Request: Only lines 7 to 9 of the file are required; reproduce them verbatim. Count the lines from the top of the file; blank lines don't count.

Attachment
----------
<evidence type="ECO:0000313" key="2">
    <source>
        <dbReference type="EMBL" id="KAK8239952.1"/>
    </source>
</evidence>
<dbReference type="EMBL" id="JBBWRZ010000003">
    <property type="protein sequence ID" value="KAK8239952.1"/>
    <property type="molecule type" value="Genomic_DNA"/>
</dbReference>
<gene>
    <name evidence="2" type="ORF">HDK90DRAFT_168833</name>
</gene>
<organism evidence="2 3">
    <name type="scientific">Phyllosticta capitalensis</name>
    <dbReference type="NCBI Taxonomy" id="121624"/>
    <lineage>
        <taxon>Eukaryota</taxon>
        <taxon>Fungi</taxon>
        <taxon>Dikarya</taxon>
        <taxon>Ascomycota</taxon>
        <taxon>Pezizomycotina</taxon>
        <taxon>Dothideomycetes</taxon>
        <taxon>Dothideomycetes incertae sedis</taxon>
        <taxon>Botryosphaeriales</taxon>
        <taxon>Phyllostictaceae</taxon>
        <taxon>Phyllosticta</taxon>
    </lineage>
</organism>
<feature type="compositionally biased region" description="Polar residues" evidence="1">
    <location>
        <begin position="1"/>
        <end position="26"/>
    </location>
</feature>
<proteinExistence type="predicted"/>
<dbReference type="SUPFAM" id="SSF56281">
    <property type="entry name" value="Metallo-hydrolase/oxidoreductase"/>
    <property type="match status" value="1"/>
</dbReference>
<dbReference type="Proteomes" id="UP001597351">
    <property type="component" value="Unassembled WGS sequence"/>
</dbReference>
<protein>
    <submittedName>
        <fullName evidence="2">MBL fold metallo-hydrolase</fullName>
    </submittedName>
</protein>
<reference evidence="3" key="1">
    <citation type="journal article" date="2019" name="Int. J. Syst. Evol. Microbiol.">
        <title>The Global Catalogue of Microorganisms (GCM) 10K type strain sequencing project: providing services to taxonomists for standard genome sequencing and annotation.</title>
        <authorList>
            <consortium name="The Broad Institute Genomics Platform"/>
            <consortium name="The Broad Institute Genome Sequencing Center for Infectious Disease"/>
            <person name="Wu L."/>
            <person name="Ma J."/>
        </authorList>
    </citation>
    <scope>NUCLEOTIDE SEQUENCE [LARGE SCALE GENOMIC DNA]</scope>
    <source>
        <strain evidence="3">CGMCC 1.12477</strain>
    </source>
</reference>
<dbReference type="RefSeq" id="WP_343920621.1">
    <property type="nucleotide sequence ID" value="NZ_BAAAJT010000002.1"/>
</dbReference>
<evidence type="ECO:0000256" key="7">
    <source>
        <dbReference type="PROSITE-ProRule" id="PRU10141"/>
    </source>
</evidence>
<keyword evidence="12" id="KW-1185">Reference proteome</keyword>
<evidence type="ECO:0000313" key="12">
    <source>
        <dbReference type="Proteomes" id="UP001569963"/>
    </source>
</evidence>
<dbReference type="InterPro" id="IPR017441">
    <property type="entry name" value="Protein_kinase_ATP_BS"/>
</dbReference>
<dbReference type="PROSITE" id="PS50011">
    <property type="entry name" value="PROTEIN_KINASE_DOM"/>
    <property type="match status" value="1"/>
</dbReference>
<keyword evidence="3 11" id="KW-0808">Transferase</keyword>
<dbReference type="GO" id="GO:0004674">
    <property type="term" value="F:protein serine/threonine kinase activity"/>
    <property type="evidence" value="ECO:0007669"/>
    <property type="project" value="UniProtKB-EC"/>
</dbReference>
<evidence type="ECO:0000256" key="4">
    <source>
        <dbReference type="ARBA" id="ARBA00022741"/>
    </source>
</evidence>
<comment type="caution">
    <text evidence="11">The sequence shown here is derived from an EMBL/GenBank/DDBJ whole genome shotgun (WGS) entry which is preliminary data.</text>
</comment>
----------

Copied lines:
    <property type="protein sequence ID" value="KAK8239952.1"/>
    <property type="molecule type" value="Genomic_DNA"/>
</dbReference>